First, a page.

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VSEPR model explains how to draw the 3D shape of molecules. It stands for Valence Shell Electron Pairs Repel, which summarizes how to draw them--you want to draw the models in a way that will minimize electron repulsion. From the VSEPR model, you can determine the molecular shape and its name.
I hope this helps!
I hope this helps!
Hi, VSPER stands for Valence Shell Electron Pair Repulsion Model, and we use this rule to determine the shape of the molecule. As the name implies, this rule determines where bonding electrons and lone pairs will be in respect to the central atom.
105109589 wrote:What is VSPER? What do you use it for?
The VSEPR theory, sometimes pronounced 'vesper', stands for Valence Shell Electron Pair Repulsion. It states that repulsion between the sets of electron bond pairs surrounding an atom in a compound causes these sets to be oriented as far apart as possible, giving the compound a certain shape. It's basically the shape of the bonds.
VSEPR stands for Valence Shell Electron Pair Repulsion and it is used to help determine the geometrical shape of a particular molecule. Since electrons repel each other, VSEPR assumes that a molecule will have a shape that minimizes these repulsions. In class Dr. Lavelle said that lone pair-lone pair electron repulsions are stronger than lone pair - bound pair electron repulsions which are stronger than bound pair- bound pair electron repulsions. You use these rules to figure out the shape of a molecule.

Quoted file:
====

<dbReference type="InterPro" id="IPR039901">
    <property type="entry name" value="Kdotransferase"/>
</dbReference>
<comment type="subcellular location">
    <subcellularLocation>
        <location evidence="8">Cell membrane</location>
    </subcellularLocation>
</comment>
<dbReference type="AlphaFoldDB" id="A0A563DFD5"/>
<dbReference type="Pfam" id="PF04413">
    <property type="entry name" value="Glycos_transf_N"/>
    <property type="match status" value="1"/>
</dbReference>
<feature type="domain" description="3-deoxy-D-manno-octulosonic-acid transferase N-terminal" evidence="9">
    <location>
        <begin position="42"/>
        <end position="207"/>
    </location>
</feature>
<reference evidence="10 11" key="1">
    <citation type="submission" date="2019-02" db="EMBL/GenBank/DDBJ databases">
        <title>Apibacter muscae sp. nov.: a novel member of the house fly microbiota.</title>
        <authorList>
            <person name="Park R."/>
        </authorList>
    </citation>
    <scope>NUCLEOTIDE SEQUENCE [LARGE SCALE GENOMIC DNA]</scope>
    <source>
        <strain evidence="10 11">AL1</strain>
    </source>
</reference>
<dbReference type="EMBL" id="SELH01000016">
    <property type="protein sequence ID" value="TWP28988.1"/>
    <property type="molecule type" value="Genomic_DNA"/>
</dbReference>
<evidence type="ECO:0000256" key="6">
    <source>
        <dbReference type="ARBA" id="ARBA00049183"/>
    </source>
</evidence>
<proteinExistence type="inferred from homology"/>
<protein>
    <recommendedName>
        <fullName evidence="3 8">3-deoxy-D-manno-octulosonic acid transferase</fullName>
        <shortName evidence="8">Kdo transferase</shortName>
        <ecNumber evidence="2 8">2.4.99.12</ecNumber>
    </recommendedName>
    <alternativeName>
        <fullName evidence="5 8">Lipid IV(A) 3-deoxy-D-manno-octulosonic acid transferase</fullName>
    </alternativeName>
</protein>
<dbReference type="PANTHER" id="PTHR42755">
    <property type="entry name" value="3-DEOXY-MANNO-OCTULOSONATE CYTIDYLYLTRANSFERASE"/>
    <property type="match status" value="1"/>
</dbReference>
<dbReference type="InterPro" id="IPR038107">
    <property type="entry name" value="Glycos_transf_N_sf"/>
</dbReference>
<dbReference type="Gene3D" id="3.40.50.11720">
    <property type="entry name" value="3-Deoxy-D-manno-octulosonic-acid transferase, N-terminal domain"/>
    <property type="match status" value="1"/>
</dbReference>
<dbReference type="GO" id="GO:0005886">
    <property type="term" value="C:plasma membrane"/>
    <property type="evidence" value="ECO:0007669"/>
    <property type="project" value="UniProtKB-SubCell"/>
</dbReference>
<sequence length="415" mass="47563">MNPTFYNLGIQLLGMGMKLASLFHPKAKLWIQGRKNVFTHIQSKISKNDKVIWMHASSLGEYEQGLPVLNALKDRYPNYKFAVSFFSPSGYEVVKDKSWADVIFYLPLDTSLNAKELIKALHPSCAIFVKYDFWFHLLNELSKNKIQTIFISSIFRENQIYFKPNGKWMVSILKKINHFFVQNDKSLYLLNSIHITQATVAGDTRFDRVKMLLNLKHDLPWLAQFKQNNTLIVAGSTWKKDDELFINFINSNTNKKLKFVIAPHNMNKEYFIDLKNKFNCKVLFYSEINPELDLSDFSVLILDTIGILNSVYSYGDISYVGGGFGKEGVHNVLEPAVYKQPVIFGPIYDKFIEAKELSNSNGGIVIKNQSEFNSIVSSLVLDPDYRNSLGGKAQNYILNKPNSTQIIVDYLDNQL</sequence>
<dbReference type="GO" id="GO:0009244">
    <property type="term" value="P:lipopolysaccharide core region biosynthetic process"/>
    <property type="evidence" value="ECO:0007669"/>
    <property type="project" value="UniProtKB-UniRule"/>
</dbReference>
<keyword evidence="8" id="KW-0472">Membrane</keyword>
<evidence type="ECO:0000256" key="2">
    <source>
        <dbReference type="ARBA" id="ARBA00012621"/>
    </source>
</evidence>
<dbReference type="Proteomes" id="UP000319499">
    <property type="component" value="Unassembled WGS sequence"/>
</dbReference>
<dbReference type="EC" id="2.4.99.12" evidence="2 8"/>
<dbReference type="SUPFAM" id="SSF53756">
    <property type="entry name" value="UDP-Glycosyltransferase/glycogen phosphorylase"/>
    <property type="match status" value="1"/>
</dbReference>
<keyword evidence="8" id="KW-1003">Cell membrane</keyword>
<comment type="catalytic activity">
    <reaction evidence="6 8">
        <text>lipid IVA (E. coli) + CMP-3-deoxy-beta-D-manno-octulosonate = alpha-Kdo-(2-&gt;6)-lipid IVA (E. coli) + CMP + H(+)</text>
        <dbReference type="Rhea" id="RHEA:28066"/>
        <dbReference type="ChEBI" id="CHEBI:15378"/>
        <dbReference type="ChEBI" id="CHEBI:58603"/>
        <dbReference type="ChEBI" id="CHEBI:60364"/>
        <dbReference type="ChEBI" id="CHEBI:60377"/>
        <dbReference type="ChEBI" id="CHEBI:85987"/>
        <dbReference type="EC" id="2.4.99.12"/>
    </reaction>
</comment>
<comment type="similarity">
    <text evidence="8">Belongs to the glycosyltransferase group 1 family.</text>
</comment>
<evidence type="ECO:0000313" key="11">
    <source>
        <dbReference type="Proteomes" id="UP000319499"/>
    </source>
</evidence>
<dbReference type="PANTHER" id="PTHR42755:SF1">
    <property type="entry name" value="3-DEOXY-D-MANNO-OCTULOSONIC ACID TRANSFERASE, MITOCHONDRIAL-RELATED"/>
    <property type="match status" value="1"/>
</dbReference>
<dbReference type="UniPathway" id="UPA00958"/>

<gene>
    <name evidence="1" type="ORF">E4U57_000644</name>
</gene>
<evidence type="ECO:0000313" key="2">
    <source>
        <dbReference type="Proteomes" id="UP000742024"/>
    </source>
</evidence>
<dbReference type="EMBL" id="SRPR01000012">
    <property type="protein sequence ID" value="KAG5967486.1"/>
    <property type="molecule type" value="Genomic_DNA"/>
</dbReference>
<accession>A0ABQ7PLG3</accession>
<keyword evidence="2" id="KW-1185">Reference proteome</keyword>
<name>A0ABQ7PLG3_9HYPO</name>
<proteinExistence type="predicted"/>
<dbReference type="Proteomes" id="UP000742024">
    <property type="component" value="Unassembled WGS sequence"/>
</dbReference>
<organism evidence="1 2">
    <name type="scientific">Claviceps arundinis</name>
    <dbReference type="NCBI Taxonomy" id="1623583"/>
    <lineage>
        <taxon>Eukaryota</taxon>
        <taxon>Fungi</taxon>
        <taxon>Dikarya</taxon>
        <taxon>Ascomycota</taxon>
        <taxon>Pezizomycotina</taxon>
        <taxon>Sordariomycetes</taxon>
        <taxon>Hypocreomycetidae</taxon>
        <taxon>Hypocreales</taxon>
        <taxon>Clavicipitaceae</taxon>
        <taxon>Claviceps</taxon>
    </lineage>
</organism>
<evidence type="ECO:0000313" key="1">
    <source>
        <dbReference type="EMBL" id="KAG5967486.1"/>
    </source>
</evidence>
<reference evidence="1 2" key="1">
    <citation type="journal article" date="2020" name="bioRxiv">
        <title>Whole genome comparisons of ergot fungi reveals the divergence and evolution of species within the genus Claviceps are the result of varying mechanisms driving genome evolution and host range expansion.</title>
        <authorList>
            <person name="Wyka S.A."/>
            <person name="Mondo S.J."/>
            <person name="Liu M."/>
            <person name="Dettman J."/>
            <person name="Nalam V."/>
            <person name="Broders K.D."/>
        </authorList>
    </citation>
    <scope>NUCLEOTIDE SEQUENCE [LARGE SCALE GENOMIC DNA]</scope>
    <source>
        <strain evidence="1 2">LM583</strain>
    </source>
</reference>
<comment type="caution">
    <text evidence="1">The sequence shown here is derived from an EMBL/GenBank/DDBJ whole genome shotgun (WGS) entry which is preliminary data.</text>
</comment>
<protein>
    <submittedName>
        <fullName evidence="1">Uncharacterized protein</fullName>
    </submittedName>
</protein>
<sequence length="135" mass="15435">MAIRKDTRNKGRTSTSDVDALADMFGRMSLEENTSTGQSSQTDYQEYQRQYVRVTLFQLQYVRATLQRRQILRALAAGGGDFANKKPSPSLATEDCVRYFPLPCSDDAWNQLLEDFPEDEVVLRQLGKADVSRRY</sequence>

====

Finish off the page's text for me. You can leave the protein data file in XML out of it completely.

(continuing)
The VSPER model helps explain the shape of molecules that have been determined by experiments. Previously, we have just been drawing the structures without paying much attention to the distance between the atoms, but using the VSPER model we can find the exact angular distance between each atom.
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